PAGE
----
In my own opinion, it is not only lack of planning but also lack of the ability as a nation to regularize some of those milestones. It is evidently clear to say that census is supposed to be repeated within developing countries like ours within the maximum of 10 years. Since the last one happened in 2006, we knew it should have happened 2016, so it would have been part of the evident milestone planning that it would happen in 2016, therefore from 2007 to 2009 and 2010, we would have been planning to put items within the budget, within the activity pattern, within the planning, within the training module of how to achieve a repeat census in 2016. Unfortunately, it is not. Planning is about using men and resources to put in milestones of time in trying to achieve a goal. In my own opinion we already have that. We know what is required to be done. We know who is required to do it. We have a very good idea from that 2006 what it would take to repeat a census in 2016. So it is not for a dearth of planning but for dearth of commitment of various administrations after that till now to decide that that activity should take place in 2016.
At the beginning of this interview you gave the senate a pass mark, and you are not the only one. However, Nigerians seem to have disdain for an average lawmaker. How do you think this negative image can be corrected?
In my own opinion, it is part of developmental history and political development of our nation. Disdain for the legislature or legislators and then legislative institutions in our own polity, for me, is for a good cause. For a good reason, it will naturally evolve. To criticize creates knowledge, to criticize brings information. People need information, people need knowledge and when they know better, they act better they behave better. Take for example, the three tiers of government, the executive, there is only one head, there is only one government, opposition to that government, what it does and what it does not do, is limited to the head and what the head does and issues like that.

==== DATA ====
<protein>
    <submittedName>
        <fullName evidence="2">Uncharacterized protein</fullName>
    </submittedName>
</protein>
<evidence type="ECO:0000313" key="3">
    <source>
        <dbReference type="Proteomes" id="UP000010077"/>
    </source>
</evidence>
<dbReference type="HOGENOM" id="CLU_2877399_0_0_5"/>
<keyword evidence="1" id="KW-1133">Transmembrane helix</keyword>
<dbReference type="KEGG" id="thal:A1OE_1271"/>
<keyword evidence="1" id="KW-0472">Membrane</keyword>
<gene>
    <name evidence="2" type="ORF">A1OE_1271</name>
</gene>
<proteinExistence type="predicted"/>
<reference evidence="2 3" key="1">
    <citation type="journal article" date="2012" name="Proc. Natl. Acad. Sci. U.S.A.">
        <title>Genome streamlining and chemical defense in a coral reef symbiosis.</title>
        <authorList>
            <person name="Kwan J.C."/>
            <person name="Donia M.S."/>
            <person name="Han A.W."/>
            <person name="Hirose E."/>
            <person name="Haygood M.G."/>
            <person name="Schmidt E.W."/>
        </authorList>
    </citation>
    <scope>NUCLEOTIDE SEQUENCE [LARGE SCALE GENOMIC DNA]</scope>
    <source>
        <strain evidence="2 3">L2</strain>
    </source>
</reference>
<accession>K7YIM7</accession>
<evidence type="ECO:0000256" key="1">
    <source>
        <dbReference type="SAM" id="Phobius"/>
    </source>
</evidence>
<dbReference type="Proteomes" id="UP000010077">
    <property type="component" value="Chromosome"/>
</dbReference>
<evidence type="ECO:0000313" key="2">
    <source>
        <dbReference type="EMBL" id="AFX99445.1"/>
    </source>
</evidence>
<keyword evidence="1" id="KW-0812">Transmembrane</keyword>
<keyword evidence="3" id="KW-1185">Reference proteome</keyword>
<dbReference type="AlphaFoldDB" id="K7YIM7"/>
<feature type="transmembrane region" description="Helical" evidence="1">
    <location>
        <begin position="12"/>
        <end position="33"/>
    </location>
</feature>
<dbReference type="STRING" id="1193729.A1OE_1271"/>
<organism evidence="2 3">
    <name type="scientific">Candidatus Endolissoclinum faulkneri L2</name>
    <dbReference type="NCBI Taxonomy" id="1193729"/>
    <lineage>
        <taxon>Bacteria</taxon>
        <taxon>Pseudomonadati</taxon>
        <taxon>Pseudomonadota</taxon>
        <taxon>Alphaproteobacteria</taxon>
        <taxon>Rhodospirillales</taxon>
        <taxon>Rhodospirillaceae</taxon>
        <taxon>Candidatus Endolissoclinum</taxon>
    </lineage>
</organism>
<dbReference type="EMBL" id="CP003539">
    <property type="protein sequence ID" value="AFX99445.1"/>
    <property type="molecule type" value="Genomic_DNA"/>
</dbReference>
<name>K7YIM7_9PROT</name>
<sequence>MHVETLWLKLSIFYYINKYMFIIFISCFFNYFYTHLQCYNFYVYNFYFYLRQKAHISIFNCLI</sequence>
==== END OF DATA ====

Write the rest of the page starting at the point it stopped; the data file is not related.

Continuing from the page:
For a legislature, opposition to that body is not limited to the head. He who is opposing Hunkuyi as a senator is likely to oppose the senate. And there are 109 of us, maybe 30 of us have issues, they have so many people who do not appreciate them as human beings, who do not appreciate their inputs, who so no appreciate them in their history and they will bring all their venom to bear on that personality and in the final analysis on that institution where that personality belong.
In the House of Reps for instance, it has over 300 members, whoever does anything wrong within the membership of that House is likely to attract attention to the institution itself, therefore, opposition are likely to be 300 fold the number of opposition you are likely to find in one government House in Osun, or in Katsina, or in Abia State as the case may be. This is the way it is.
That is to tell you that 300 and something people within the House stood election in over 300 constituencies. Nobody emerged because he didn’t stand election. They all emerged because there was an election. Nobody was returned unopposed. But even if more than half are doing their best, you would still find about half who have opposition out there and those ones would draw that kind of condemnation, opposition and the likes of such negative situation to the entire House.
In my own opinion, it is democracy. The expression that someone has done this or done that should be allowed. Nigerians must also understand that the 8th senate is an experience within our polity that we have never seen before.